How Does Stress Affect Your Eye Health?

Wear prescription glasses

We all have a basic understanding of how stress causes hair loss or skin problems. But did you know that stress is evil for your eyes as well?

Everybody experiences stress whether it is due to family issues, financial problems, work or unwelcomed circumstances. While some people experience mental trauma, others start to crave comforting foods to feel better.

When you are going through a rough patch in your life, don’t let your eyes pay the price. Learn about what eye problems you can face due to stress and how to tackle them.

How does stress affect your eyes?

Eye problems due to stress are often temporary and will disappear as soon as the stress is gone. Maybe you are working to deadlines or you have lost a loved one. All these things can take a toll on your mental well being as well as your eyes. 

When you are stressed, your pupils will dilate on their own to give you a better vision. If you’ve been stressed over something for a while, this could negatively impact your vision. 

But, if you wear prescription glasses, it is possible that the signs we are going to talk about is only due to a change in your prescription. If your eye doctor has dismissed this possibility, it is safe to assume that you feel the following eye problems due to stress:

Eye strain

Continuous stress will cause tension in your eye muscles that can lead to eye pain or headaches. If you keep putting your eyes through extensive work even when they are tense, you will wear them out and they’ll be straining to see.

Eye strain is also a common outcome of extensive screen time. While you can wear the best blue light blocking glasses or wait for some time to let the eye pain go away on its own, when you are stressed, it won’t go away that easy.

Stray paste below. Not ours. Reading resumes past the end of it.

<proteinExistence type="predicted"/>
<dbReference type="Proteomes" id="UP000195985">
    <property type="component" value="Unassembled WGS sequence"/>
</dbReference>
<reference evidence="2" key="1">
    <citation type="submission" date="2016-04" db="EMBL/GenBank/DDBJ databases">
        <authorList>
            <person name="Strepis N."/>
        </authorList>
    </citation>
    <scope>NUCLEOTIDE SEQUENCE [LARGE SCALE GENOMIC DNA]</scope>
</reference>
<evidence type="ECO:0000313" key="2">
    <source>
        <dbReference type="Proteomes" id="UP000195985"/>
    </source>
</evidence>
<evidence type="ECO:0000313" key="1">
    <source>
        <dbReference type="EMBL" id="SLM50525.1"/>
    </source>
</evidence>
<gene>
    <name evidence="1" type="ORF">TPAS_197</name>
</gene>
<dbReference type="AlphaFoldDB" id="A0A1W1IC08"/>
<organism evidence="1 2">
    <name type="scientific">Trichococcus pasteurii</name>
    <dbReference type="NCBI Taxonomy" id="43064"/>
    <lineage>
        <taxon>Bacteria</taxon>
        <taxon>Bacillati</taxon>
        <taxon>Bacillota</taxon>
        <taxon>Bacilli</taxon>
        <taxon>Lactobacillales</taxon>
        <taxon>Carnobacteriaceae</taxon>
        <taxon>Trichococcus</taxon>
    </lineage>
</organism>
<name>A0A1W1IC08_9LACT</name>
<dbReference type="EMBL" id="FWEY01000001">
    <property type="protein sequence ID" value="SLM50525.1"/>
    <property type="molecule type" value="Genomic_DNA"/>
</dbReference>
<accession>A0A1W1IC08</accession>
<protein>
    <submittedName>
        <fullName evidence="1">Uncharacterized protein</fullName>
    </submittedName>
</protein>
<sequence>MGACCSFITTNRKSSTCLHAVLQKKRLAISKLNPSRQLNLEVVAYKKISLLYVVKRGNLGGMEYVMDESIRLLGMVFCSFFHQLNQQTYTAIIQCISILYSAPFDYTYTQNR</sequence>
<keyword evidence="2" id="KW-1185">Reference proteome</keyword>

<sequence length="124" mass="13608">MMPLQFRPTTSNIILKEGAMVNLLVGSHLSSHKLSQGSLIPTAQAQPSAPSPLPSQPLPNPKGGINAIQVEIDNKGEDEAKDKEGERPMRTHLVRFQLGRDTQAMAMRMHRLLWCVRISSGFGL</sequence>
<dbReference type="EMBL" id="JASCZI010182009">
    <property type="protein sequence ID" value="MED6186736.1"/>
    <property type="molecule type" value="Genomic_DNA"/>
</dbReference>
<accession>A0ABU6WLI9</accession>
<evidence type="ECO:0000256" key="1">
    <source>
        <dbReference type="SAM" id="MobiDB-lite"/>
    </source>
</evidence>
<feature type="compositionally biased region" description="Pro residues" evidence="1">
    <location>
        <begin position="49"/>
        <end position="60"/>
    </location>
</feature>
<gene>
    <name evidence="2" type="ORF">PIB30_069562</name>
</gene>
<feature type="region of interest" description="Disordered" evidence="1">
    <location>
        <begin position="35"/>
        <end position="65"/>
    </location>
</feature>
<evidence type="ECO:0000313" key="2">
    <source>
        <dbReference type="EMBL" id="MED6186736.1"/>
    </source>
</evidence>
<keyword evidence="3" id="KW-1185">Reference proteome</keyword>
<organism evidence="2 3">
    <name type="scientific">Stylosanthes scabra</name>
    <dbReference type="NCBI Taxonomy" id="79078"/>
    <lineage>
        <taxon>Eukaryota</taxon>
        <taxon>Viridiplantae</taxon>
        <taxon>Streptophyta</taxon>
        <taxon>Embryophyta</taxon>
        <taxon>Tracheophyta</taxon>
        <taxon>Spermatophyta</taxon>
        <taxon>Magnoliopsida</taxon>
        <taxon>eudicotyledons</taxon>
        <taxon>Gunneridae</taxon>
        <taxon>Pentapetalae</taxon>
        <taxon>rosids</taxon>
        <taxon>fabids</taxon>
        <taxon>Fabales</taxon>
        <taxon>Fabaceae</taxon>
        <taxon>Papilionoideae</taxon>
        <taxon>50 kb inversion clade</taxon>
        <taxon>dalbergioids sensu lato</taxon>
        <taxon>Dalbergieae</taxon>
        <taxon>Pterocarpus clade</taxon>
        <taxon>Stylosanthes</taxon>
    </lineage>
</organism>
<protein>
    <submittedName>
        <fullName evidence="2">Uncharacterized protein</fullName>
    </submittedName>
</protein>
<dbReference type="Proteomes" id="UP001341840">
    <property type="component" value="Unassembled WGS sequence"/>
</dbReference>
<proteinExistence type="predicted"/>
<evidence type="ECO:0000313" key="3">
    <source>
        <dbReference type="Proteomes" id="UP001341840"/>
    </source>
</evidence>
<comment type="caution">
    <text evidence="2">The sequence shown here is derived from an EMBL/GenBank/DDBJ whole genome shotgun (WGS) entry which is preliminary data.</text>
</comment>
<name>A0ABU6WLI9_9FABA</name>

Blurry vision

When we are stressed or anxious, the high amounts of adrenaline in the body can put a lot of pressure on the eyes. It can result in blurry vision where you are not able to see the images clearly. 

However, if you are over 40 and experience constantly blurred vision, you are probably not stressed and need a good pair of reading glasses. They will compensate for the low near vision which is common in your age. You can get your reading glasses online as you won’t need a prescription strength to buy them. 

Sensitivity to light

If you’ve been stressed for a long time, the constant pupil dilation can make you sensitive to light. Moreover, if you are deeply stressed, the muscles around your eyes can tighten up which will leave you sour-eyed.

However, if you are not stressed but sensitive to light generally, you may have photophobia. This is common in people and can be corrected with tinted glasses. Even when you buy low cost varifocal lenses & glasses, you will have the option to add a tint on the lens surface. It will bring down the light levels as perceived by your eyes. 

Droopy eyes or ptosis

Although it is a completely age-related problem, being continuously stressed can weaken the levator’s muscles in your eyelids. It will lead your eyelids to fall downward and you may even experience a visual block. Normal cases of ptosis do not require any medical intervention but if it happens on a severe level, you might need eye surgery or special glasses.

How to reduce the effects of stress on our eyes?

If you want to make this happen, you will have to boost your optic health. This includes the following:

  • Do some eye exercises to strengthen your peepers and also relax them at the same time. You can do palming or make a figure of 8 with your eyes whenever they feel tired.
  • Eat a healthy diet that is packed with vitamin C & E. Green leafy vegetables and fish such as salmon, sardines, and mackerel are the best foods to eat for better eye health.
  • Take timely breaks from your digital devices and indulge in some fun activities during the break.
  • Make sure you get at least 8 hours of sleep to give proper rest to your eyes. 

The takeaway

Once your stress is gone, your eyes will get back to normal. However, if that doesn’t happen, reach out to an optician or an eye doctor to know about the condition of your eyes.